(Excerpted from the white paper “The Great Digital Transformation,” written to help arts and culture organizations improve the health of their business and operations.)
It’s fortunate that many arts and culture organizations have been able to reopen their doors in 2021, but the revenue losses from 2020 are steep. Americans for the Arts estimates that the total loss due to pandemic closures sits around $1.8 billion.
Some relief is on the way, in the form of hundreds of millions in grants and relief packages, but the unfortunate truth is that those dollars will hardly make a dent for many organizations. They will need to make up revenue losses through ticket sales, memberships, subscriptions, and donations.
This truly is a make-or-break year.
Many arts and culture organizations already pivoted to digital to help mitigate these losses, picking up revenue and engagement wherever possible during the lockdowns. Some saw their digital transformation timelines accelerated; some were forced to create a plan from scratch.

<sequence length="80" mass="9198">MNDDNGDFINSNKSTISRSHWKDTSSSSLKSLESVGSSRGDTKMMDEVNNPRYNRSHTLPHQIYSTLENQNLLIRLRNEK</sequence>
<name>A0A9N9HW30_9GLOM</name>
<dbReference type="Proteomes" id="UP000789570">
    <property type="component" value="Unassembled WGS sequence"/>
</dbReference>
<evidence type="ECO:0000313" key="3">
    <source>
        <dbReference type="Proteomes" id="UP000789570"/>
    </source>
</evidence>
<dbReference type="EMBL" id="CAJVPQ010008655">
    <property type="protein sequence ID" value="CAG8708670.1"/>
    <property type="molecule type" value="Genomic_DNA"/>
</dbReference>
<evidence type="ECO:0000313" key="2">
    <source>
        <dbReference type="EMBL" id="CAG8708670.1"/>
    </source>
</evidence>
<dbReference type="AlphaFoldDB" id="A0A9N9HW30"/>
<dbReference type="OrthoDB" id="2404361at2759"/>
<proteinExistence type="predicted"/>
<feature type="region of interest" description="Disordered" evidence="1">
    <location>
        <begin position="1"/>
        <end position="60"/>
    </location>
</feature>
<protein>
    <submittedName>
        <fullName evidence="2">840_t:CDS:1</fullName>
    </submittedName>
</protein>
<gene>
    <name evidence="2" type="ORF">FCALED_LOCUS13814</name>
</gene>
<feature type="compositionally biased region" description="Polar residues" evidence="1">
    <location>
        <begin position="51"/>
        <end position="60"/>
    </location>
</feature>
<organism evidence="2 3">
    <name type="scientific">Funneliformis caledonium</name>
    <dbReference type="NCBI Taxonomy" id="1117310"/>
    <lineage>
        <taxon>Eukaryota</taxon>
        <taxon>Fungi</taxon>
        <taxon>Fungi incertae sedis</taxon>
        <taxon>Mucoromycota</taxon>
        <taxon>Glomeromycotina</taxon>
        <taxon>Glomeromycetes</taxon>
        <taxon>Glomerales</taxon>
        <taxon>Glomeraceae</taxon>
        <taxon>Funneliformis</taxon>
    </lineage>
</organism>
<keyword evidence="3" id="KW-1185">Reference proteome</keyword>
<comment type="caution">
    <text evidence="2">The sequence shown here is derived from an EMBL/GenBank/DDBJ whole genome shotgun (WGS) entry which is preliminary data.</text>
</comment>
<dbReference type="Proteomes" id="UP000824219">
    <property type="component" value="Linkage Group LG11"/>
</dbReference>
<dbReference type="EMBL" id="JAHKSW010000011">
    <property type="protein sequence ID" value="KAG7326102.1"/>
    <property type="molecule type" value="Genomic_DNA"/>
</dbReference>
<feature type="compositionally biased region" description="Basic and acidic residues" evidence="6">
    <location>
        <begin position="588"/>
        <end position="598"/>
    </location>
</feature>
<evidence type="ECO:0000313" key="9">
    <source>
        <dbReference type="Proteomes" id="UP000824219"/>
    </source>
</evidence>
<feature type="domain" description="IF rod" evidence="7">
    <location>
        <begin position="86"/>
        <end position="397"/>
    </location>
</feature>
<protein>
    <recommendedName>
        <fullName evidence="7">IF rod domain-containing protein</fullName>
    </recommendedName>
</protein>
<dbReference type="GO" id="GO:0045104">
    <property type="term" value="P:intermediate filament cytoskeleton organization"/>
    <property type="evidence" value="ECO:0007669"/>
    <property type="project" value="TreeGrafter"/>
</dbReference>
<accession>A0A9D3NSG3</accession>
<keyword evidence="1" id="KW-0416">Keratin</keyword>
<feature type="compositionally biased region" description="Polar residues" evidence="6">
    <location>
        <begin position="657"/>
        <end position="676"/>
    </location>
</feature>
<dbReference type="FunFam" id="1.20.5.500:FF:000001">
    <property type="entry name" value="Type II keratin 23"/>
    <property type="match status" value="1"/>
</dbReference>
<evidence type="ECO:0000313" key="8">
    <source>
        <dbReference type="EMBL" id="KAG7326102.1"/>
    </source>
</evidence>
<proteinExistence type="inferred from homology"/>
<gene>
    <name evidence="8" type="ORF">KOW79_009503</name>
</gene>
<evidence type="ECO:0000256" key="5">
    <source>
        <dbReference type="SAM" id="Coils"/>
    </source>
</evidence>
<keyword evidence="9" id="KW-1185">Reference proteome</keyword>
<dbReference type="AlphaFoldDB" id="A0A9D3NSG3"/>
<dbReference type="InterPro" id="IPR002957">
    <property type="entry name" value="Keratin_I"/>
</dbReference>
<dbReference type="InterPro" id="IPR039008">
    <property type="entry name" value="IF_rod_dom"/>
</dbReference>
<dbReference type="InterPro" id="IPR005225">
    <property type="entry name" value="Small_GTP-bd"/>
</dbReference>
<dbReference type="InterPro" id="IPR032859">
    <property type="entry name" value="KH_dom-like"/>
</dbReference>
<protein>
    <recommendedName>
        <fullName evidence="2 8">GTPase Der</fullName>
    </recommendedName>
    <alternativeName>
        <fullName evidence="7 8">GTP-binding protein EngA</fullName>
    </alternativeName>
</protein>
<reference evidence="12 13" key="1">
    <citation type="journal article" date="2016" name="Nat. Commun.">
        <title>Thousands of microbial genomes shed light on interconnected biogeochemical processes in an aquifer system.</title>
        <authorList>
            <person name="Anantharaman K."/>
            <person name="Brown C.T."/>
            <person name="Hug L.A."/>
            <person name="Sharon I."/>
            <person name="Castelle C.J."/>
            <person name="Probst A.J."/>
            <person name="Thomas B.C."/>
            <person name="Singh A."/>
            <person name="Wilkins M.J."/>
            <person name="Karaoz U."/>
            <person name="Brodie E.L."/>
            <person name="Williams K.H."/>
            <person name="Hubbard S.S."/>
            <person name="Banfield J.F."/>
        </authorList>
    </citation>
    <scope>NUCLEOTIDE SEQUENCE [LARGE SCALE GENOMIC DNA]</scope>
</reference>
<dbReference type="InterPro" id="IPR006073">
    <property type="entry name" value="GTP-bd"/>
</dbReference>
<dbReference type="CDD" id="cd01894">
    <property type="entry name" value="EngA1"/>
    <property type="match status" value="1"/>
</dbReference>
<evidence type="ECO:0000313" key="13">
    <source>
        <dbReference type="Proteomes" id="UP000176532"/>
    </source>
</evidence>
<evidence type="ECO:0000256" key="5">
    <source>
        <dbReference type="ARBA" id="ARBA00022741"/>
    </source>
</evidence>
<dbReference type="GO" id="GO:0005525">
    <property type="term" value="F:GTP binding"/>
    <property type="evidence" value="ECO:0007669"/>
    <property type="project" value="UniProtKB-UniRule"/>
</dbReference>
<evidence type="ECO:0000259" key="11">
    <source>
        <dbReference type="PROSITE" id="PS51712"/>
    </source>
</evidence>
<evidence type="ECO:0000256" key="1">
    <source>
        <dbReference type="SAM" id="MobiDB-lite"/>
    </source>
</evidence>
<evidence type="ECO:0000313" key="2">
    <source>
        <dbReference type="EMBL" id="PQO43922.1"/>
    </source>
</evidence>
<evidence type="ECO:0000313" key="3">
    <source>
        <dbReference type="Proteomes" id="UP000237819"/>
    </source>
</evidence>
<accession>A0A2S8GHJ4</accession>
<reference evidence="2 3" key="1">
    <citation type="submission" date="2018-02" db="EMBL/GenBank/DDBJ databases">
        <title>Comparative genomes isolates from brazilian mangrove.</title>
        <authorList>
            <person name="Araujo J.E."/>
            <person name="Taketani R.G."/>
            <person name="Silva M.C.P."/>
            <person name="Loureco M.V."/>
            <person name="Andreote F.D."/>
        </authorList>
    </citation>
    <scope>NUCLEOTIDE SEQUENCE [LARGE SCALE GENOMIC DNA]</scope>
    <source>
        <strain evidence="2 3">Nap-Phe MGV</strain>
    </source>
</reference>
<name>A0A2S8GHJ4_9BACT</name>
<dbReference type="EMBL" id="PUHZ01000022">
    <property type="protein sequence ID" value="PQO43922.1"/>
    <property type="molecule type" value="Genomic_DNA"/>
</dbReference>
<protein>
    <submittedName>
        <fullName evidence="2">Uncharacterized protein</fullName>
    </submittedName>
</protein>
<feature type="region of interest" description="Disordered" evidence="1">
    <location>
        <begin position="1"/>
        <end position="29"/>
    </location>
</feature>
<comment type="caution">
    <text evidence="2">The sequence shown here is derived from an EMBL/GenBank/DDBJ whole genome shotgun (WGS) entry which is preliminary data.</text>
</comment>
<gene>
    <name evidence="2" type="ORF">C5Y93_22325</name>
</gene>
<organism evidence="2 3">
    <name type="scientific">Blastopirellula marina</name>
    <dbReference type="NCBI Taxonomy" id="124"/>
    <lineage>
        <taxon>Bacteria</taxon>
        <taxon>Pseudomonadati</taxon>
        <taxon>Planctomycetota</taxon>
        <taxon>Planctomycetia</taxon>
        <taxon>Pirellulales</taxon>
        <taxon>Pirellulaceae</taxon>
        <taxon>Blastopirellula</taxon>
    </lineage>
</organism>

The institutions that did pivot quickly to digital discovered more efficient ways of operating, optimized revenue streams, and in some cases created completely new lines of business, each providing a welcome supplement to existing business models that were functioning with minimal staff.
In this white paper, Lifeblue details how some of its partners, including the Country Music Hall of Fame, Hatch Show Print, the Indianapolis Symphony Orchestra and the National Soccer Hall of Fame moved forward faster, thanks to the way they embraced new digital tools and audience-first strategies.